Guest Blogger, April Lang (

Psychotherapy, of which I’m a practitioner, is about change: people changing their habits, their lifestyles, their ways of seeing and being in, the world. Helping human beings become enlightened so they can live happier and more fulfilling lives is very important to me. But I also care deeply about another type of enlightenment – opening people’s eyes, minds, and hearts to the cruelty experienced daily by the majority of the world’s animal beings. Illuminating for people how each day, many of their lifestyle choices end up hurting and exploiting animals, is a critical first step on the road to change. A great way to accomplish this I recently discovered, is through humane education.

There are many ways to help animals. Writing letters to newspapers and corporations, attending demonstrations, rescuing, leafleting, tabling, imploring policy makers to vote on animal-friendly legislation, becoming vegan, organizing fundraisers, are all important ways to help animals. And, like many others, I have engaged in all. But when I discovered the power of humane education, I knew I had found my ideal forum to fight for the world’s animals. Watching the hocked and horrified faces of the teenagers when they saw and heard for the first time evidence of the daily brutality inflicted on animals at factory farms and slaughterhouses, was powerful.

Whether we’re educating adults or children, it’s important to convey to the populous how pervasive, entrenched, and horrific animal exploitation is. While there can never be any guarantee that hearing the truth about animal cruelty will persuade someone to live more compassionately, it’s still vital that the information be disseminated. The truth, while often hard to hear is crucial, if transformation is to occur.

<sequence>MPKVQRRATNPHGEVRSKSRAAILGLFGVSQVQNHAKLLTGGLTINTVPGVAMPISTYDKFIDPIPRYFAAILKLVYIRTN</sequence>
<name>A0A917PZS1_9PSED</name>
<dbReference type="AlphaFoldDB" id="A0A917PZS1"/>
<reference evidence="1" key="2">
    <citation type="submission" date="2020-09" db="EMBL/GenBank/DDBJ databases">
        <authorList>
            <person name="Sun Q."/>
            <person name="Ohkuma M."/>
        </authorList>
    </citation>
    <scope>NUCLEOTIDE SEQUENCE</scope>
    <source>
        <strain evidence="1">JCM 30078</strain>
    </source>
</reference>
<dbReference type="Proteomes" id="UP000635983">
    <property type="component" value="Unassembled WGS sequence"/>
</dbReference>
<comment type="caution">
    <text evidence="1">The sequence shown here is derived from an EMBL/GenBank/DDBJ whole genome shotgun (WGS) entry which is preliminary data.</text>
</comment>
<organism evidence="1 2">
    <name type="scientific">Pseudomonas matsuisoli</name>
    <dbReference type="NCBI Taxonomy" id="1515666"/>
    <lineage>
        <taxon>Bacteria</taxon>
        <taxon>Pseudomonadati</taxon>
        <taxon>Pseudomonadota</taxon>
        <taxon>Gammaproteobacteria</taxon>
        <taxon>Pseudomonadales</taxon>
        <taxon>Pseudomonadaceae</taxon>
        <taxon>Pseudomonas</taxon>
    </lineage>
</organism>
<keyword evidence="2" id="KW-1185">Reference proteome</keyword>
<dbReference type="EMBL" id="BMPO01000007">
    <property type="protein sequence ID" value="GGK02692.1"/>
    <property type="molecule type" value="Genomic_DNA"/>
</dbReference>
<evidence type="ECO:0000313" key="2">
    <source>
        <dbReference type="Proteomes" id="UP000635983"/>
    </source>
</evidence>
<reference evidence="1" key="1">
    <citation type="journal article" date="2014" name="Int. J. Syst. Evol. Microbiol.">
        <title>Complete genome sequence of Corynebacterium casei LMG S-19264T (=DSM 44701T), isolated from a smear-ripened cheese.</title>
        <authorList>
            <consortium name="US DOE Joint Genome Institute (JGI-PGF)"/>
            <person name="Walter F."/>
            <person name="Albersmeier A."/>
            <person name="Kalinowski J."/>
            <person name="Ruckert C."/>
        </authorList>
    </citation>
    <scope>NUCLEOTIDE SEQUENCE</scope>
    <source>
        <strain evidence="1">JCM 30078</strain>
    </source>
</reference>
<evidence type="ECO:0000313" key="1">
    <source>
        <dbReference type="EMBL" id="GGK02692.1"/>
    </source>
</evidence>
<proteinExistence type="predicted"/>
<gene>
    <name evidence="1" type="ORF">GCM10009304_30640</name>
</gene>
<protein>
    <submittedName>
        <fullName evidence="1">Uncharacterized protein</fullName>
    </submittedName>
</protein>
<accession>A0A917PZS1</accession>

Each of us has particular proclivities and passions and when advocating for animals, it’s really helpful if we can tap into what those are, so we can be as effective as possible in the type of advocacy we choose. While I have only just begun my journey as a volunteer humane educator, I know it’s an area of activism that fits both my mindset and temperament and is one that I will continue to pursue.

Ultimately, the particular type of advocacy we choose to engage in is not what matters most.

What’s important is that we all keep working as diligently as possible to make our world a safe place for all the animals.

April Lang, LCSW, is a vegan psychotherapist and writer in private practice in New York City. Please visit her website at for further information.

Animal Advocacy Blog Picture Janet Bovitz Sandefur

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